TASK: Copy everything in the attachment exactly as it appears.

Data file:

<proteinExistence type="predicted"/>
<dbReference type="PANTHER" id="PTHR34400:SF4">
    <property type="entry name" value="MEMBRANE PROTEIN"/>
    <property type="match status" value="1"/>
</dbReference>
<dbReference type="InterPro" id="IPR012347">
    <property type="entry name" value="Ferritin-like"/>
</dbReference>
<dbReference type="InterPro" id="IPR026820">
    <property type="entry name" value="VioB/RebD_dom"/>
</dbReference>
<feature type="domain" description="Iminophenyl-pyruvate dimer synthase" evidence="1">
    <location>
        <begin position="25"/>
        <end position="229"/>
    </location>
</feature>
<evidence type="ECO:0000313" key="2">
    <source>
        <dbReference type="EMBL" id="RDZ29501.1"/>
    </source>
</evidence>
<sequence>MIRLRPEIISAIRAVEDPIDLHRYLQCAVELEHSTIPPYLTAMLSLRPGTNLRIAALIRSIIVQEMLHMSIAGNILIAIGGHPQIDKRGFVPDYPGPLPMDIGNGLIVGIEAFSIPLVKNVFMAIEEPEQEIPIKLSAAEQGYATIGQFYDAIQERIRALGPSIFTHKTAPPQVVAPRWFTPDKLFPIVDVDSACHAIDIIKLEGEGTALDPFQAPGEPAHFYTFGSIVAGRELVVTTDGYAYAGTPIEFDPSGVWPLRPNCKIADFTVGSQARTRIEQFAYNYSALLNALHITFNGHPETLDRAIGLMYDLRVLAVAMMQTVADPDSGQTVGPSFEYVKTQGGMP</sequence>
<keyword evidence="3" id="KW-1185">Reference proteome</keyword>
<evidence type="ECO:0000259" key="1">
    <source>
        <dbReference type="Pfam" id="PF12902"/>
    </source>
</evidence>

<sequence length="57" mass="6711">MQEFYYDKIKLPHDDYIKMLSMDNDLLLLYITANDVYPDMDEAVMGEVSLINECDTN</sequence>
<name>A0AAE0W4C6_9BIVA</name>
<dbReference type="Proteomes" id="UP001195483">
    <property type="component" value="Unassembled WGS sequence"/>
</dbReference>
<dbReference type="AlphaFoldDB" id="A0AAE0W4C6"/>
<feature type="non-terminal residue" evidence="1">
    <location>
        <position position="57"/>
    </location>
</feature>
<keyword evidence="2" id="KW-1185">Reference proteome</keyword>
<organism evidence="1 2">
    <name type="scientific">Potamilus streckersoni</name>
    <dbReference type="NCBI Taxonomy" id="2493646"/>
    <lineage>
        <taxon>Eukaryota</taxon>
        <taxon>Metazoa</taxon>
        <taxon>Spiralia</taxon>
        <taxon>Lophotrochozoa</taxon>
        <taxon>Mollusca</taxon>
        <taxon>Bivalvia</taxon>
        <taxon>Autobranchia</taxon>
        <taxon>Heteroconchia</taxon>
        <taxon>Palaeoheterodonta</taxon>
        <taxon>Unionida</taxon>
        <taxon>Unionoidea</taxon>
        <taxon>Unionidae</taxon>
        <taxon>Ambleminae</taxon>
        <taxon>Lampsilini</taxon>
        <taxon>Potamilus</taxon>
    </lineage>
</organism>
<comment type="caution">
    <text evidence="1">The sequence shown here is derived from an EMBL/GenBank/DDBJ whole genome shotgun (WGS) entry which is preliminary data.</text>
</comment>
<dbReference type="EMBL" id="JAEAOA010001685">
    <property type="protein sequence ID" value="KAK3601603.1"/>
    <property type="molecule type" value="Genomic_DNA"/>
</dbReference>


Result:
<proteinExistence type="predicted"/>
<dbReference type="PANTHER" id="PTHR34400:SF4">
    <property type="entry name" value="MEMBRANE PROTEIN"/>
    <property type="match status" value="1"/>
</dbReference>
<dbReference type="InterPro" id="IPR012347">
    <property type="entry name" value="Ferritin-like"/>
</dbReference>
<dbReference type="InterPro" id="IPR026820">
    <property type="entry name" value="VioB/RebD_dom"/>
</dbReference>
<feature type="domain" description="Iminophenyl-pyruvate dimer synthase" evidence="1">
    <location>
        <begin position="25"/>
        <end position="229"/>
    </location>
</feature>
<evidence type="ECO:0000313" key="2">
    <source>
        <dbReference type="EMBL" id="RDZ29501.1"/>
    </source>
</evidence>
<sequence>MIRLRPEIISAIRAVEDPIDLHRYLQCAVELEHSTIPPYLTAMLSLRPGTNLRIAALIRSIIVQEMLHMSIAGNILIAIGGHPQIDKRGFVPDYPGPLPMDIGNGLIVGIEAFSIPLVKNVFMAIEEPEQEIPIKLSAAEQGYATIGQFYDAIQERIRALGPSIFTHKTAPPQVVAPRWFTPDKLFPIVDVDSACHAIDIIKLEGEGTALDPFQAPGEPAHFYTFGSIVAGRELVVTTDGYAYAGTPIEFDPSGVWPLRPNCKIADFTVGSQARTRIEQFAYNYSALLNALHITFNGHPETLDRAIGLMYDLRVLAVAMMQTVADPDSGQTVGPSFEYVKTQGGMP</sequence>
<keyword evidence="3" id="KW-1185">Reference proteome</keyword>
<evidence type="ECO:0000259" key="1">
    <source>
        <dbReference type="Pfam" id="PF12902"/>
    </source>
</evidence>

<sequence length="57" mass="6711">MQEFYYDKIKLPHDDYIKMLSMDNDLLLLYITANDVYPDMDEAVMGEVSLINECDTN</sequence>
<name>A0AAE0W4C6_9BIVA</name>
<dbReference type="Proteomes" id="UP001195483">
    <property type="component" value="Unassembled WGS sequence"/>
</dbReference>
<dbReference type="AlphaFoldDB" id="A0AAE0W4C6"/>
<feature type="non-terminal residue" evidence="1">
    <location>
        <position position="57"/>
    </location>
</feature>
<keyword evidence="2" id="KW-1185">Reference proteome</keyword>
<organism evidence="1 2">
    <name type="scientific">Potamilus streckersoni</name>
    <dbReference type="NCBI Taxonomy" id="2493646"/>
    <lineage>
        <taxon>Eukaryota</taxon>
        <taxon>Metazoa</taxon>
        <taxon>Spiralia</taxon>
        <taxon>Lophotrochozoa</taxon>
        <taxon>Mollusca</taxon>
        <taxon>Bivalvia</taxon>
        <taxon>Autobranchia</taxon>
        <taxon>Heteroconchia</taxon>
        <taxon>Palaeoheterodonta</taxon>
        <taxon>Unionida</taxon>
        <taxon>Unionoidea</taxon>
        <taxon>Unionidae</taxon>
        <taxon>Ambleminae</taxon>
        <taxon>Lampsilini</taxon>
        <taxon>Potamilus</taxon>
    </lineage>
</organism>
<comment type="caution">
    <text evidence="1">The sequence shown here is derived from an EMBL/GenBank/DDBJ whole genome shotgun (WGS) entry which is preliminary data.</text>
</comment>
<dbReference type="EMBL" id="JAEAOA010001685">
    <property type="protein sequence ID" value="KAK3601603.1"/>
    <property type="molecule type" value="Genomic_DNA"/>
</dbReference>